Last week’s sale of the 2 square miles of state trust land southwest of the Superstition Mountains established a gateway for Apache Junction to evolve from a quaint throw-back to Arizona’s younger days to the East Valley’s next haven of modern family life.
Apache Junction, Pinal County, the State Land Department and private business groups such as the East Valley Partnership have been preparing for the eventual development of 275 square miles stretching east toward Superior and south toward Florence that’s now called Superstition Vistas.
The goal is to establish a series of master-planned communities that meld together coherently while addressing needs such as water, transportation, open space, employment and retail centers. The scale of effort is unprecedented in the state’s history but, if successful, would produce a self-sustaining community of up to 1 million people with few peers in the entire Valley.
Lost Dutchman Heights, currently vacant desert located south of U.S. 60 that is slated for new housing, is considered the first step in fulfilling the vision of Superstition Vistas and is critical to Apache Junction’s future plans. A recent cooling in the housing market had state and local officials worried they might not attract a buyer who would commit to additional development planning, placing years of work in jeopardy.
But last week’s state auction revealed that Superstition Vistas in on the right track. Two out-of-state partnerships competed back and forth until Las Vegas-based Desert Communities Inc. came out on top at $58.6 million, or $13.4 million more than the assessed value. The money will go into a trust to fund education.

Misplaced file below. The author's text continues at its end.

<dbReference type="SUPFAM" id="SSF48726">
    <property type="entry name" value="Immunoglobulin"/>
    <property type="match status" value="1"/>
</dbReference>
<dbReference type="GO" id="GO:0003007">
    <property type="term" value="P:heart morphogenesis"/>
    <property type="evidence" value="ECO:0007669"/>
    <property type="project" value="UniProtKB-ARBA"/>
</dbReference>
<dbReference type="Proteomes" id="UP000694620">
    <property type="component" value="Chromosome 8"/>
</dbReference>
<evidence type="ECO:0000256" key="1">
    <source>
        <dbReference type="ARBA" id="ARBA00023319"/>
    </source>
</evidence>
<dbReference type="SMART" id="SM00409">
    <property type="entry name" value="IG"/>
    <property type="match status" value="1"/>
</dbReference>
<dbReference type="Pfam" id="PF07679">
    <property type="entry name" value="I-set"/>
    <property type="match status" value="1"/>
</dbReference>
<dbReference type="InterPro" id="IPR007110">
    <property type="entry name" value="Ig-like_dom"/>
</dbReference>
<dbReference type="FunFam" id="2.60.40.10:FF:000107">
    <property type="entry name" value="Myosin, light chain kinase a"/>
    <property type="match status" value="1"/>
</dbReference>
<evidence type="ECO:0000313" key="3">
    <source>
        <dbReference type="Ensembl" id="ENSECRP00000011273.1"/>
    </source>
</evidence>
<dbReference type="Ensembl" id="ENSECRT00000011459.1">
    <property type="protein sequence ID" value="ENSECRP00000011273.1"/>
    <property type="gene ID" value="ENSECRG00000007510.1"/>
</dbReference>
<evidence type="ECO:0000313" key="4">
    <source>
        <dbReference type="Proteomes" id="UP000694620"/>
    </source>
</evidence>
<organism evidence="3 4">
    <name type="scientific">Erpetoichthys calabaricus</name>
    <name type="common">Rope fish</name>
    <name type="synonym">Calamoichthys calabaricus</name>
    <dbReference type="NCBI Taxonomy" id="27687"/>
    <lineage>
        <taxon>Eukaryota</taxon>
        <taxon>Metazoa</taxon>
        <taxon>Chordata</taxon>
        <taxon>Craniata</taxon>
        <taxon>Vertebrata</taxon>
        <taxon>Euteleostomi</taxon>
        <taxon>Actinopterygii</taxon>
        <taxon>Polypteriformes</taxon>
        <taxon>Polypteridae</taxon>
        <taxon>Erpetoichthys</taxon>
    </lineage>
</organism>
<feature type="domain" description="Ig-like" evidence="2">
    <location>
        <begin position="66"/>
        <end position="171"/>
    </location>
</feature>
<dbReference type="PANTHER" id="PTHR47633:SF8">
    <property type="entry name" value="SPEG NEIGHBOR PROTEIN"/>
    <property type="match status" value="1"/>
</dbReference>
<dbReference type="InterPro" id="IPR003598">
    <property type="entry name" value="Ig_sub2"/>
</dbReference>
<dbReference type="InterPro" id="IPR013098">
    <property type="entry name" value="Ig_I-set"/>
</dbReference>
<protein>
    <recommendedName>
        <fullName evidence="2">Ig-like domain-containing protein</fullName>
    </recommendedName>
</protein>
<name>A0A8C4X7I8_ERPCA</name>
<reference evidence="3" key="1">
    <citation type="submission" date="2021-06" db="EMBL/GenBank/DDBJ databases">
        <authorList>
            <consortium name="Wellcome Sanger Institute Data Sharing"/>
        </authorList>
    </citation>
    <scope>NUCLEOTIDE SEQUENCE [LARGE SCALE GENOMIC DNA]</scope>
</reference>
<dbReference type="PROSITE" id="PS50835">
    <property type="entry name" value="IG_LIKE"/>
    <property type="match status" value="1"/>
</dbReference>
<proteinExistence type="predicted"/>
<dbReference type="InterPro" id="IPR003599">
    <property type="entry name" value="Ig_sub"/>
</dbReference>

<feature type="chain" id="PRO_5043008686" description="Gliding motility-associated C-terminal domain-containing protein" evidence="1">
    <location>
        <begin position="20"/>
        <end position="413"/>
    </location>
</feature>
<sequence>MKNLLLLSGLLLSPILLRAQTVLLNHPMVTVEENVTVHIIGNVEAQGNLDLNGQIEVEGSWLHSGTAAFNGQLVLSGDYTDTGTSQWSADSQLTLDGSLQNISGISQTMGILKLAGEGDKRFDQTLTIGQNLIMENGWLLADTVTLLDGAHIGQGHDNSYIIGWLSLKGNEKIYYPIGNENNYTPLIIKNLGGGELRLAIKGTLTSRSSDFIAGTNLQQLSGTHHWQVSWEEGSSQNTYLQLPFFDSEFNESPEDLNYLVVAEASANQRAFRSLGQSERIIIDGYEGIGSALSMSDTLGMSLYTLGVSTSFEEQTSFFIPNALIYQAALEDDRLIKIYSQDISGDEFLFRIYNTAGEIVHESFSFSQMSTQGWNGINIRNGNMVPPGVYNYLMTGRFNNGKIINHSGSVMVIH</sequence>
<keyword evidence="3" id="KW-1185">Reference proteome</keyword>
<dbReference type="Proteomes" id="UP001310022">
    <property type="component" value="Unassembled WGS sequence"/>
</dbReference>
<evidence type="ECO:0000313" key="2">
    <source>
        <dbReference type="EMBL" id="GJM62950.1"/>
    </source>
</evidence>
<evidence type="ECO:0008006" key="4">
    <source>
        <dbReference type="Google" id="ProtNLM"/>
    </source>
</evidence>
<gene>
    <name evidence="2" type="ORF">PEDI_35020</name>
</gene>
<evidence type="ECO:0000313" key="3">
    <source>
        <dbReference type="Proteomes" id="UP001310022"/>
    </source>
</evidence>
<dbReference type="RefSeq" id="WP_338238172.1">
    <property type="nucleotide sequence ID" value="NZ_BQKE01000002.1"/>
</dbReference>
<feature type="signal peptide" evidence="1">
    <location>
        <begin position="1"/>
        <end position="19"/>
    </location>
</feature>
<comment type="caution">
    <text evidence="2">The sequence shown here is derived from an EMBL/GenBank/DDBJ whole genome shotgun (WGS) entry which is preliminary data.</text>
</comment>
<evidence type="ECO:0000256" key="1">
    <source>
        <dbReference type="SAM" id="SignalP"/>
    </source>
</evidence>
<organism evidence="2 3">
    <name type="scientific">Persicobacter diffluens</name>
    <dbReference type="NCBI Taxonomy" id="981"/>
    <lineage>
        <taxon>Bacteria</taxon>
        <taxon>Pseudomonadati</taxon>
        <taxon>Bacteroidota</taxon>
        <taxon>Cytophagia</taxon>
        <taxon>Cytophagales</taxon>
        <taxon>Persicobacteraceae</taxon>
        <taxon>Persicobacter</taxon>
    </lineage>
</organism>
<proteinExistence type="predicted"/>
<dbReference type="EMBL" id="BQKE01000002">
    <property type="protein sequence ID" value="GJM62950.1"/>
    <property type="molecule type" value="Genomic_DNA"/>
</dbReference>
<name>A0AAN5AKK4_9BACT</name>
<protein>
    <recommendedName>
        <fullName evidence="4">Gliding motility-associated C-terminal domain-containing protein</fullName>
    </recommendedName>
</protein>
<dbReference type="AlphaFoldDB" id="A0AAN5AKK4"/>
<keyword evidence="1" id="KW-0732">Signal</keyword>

Not only does Desert Communities plan to build up to 4,000 homes at Lost Dutchman Heights, the developer also has pledged to spend $6 million for land-use studies of another 12 square miles to kick off Superstition Vistas.
Naturally, some longtime residents of Apache Junction and nearby areas are upset by the likely loss of long miles of desert landscape. But others are looking forward to the change, such as Clint Nichols of Mesa, who owns industrial land near Lost Dutchman Heights.
“This is finally going to bring some activity to the area,” Nichols told the Tribune’s J. Craig Anderson.
Superstition Vistas represents a rare opportunity for state and local officials to build a new city from the first dirt lot, with a clear understanding of how to rely on private development and the free market to bring their visions to life.